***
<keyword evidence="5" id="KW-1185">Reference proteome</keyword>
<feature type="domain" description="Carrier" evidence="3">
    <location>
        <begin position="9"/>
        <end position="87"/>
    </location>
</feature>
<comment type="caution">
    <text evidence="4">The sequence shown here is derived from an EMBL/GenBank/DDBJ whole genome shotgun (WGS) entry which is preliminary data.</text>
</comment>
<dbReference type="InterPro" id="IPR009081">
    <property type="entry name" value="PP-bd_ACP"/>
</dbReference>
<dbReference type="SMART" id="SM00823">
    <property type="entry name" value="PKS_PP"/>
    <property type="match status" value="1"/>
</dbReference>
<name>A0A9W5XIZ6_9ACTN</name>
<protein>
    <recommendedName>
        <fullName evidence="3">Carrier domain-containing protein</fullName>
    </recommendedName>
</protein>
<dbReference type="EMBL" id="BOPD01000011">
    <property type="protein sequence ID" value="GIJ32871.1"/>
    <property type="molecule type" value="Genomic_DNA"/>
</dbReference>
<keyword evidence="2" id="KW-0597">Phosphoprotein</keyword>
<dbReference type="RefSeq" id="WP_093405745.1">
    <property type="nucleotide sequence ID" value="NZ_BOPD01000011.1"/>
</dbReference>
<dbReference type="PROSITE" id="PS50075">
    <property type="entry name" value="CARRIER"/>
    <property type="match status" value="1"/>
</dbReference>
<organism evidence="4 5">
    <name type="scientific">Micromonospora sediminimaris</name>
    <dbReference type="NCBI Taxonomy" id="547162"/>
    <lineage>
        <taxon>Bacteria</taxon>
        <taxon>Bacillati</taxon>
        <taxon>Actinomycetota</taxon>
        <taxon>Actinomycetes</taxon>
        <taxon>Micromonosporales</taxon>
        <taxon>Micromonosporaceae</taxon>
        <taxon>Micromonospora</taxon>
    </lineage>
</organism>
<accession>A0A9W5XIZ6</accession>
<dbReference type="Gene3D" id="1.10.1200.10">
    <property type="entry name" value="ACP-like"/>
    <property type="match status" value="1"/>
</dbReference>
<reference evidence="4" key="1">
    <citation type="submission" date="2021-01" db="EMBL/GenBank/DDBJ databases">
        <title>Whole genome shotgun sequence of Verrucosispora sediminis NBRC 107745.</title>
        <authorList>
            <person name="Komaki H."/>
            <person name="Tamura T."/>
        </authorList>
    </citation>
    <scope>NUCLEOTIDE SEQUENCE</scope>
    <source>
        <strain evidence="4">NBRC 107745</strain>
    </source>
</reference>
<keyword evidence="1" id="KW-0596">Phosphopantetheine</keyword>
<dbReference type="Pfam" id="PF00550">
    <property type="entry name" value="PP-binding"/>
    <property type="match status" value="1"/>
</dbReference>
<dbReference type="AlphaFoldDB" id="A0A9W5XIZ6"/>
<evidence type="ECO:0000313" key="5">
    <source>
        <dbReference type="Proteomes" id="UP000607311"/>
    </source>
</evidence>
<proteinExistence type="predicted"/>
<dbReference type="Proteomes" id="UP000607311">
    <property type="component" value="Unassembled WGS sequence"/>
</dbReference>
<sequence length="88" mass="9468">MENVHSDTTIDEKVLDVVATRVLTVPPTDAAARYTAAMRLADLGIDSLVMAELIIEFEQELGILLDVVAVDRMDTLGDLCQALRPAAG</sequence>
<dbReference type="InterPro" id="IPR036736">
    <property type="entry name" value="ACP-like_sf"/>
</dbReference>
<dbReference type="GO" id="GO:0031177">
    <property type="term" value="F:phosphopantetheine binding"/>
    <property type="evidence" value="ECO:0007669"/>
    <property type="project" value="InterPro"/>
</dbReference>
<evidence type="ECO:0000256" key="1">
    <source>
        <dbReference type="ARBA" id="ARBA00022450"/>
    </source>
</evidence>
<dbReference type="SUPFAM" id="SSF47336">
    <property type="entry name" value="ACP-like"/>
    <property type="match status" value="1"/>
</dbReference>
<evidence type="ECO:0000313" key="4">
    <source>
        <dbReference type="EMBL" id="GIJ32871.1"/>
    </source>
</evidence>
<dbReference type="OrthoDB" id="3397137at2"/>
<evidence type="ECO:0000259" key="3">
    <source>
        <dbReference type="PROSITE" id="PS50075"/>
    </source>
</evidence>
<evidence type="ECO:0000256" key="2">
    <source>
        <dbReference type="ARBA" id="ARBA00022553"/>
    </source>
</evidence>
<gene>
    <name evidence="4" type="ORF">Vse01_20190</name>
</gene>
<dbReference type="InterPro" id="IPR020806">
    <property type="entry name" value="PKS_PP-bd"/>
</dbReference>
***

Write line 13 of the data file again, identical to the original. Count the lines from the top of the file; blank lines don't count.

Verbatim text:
</dbReference>